We present the first computational study comparing the electric field induced by various electroconvulsive therapy (ECT) and magnetic seizure therapy (MST) paradigms. Four ECT electrode configurations (bilateral, bifrontal, right unilateral, and focal electrically administered seizure therapy) and three MST coil configurations (circular, cap, and double cone) were modeled. The model incorporated a modality-specific neural activation threshold. ECT (0.3 ms pulse width) and MST induced the maximum electric field of 2.1-2.5 V cm-1 and 1.1-2.2 V cm-1 in the brain, corresponding to 6.2-7.2 times and 1.2-2.3 times the neural activation threshold, respectively. The MST electric field is more confined to the superficial cortex compared to ECT. The brain volume stimulated was much larger with ECT (up to 100%) than with MST (up to 8.2%). MST with the double-cone coil was the most focal, and bilateral ECT was the least focal. Our results suggest a possible biophysical explanation of the reduced side effects of MST compared to ECT. Our results also indicate that the conventional ECT pulse amplitude (800-900 mA) is much higher than necessary for seizure induction. Reducing the ECT pulse amplitude should be explored as a potential means of diminishing side effects.

  15. Seizures and Teens: The Impact of Seizures and Epilepsy on Families

    ERIC Educational Resources Information Center

    Weinstein, Sandra Cushner

    2007-01-01

    When a teenager or child of any age develops seizures, the impact on the family can be enormous. Worries and fears may affect everyone, and left untreated, crises can occur too easily. This article explores the way that epilepsy can affect family dynamics. Common factors that may contribute to family stress and patterns of coping will be…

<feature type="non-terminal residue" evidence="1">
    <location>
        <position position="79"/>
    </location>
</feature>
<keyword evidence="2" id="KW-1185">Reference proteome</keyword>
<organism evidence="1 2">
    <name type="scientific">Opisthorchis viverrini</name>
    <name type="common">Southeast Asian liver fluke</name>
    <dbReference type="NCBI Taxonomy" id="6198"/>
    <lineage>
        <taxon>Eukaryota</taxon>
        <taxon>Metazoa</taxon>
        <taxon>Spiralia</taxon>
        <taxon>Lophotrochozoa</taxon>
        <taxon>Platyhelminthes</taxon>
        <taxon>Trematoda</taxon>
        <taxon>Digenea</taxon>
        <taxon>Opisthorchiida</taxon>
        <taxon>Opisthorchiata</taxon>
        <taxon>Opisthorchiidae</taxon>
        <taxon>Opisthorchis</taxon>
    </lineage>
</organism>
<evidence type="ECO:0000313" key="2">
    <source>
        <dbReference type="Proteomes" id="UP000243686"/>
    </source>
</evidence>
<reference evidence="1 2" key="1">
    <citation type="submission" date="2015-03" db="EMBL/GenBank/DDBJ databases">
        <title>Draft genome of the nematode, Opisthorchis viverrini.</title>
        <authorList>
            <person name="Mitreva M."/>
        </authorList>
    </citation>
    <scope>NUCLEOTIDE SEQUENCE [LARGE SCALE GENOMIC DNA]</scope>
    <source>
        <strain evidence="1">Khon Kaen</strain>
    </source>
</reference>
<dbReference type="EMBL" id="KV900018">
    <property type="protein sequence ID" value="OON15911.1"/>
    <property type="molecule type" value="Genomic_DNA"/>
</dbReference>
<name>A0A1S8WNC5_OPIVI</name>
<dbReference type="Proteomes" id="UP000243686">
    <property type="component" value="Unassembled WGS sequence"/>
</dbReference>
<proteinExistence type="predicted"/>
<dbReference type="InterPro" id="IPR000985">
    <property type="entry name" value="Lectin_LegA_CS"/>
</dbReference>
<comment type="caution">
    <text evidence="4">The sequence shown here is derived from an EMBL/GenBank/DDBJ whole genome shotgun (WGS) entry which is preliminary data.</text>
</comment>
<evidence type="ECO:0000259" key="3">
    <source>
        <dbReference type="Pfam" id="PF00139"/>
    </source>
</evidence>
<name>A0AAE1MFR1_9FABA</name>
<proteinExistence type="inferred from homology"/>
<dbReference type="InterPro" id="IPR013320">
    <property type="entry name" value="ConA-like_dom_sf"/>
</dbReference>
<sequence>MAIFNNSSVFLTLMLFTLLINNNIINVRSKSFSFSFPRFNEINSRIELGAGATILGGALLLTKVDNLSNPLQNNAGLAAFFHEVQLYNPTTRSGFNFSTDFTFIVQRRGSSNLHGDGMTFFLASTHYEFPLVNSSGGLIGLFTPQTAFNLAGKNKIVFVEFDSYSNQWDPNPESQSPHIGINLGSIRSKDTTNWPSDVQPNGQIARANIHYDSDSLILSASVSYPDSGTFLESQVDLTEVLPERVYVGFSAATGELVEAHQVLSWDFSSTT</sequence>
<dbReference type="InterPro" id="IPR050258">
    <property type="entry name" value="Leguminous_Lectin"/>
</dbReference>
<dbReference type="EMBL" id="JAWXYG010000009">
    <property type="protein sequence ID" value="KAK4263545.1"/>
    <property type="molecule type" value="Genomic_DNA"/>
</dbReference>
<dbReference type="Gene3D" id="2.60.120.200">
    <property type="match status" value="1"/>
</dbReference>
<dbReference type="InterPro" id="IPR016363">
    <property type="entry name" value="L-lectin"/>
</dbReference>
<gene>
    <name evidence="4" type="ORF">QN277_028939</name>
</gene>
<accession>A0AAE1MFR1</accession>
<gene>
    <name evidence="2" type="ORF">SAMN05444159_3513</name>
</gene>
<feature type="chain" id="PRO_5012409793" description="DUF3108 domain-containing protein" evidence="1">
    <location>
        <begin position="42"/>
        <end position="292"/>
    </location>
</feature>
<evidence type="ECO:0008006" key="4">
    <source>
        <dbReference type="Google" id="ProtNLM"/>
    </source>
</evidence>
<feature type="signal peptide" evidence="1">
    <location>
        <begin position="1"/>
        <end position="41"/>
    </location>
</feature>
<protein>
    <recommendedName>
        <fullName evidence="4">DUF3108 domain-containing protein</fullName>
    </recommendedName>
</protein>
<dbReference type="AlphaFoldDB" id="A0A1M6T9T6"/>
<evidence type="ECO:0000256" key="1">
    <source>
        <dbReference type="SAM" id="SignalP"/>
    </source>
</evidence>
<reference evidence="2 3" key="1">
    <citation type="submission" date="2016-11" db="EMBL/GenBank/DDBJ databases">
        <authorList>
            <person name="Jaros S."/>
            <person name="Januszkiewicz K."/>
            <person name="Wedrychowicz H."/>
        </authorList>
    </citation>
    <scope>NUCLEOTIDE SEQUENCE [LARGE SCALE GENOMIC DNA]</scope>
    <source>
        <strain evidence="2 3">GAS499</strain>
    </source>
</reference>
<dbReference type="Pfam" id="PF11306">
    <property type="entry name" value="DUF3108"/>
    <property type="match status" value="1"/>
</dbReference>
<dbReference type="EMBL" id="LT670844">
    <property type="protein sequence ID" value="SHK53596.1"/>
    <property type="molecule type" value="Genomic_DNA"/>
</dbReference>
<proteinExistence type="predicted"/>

16. Pediatric seizure disorders in dogs and cats.

    PubMed

    Lavely, James A

    2014-03-01

    Seizure disorders in young animals pose different considerations as to cause and therapeutic decisions compared with adult animals. Infectious diseases of the nervous system are more likely in puppies and kittens compared with adults. The diagnosis of canine distemper is often based on clinical signs. Idiopathic epilepsy typically occurs in dogs between 1 and 5 years of age; however, inflammatory brain diseases such as necrotizing encephalitis and granulomatous meningoencephalomyelitis also commonly occur in young to middle-aged small-breed dogs. The choice of which anticonvulsant to administer for maintenance therapy is tailored to each individual patient.

  17. Intractable Seizures and Rehabilitation in Ciguatera Poisoning.

    PubMed

    Derian, Armen; Khurana, Seema; Rothenberg, Joshua; Plumlee, Charles

    2016-08-31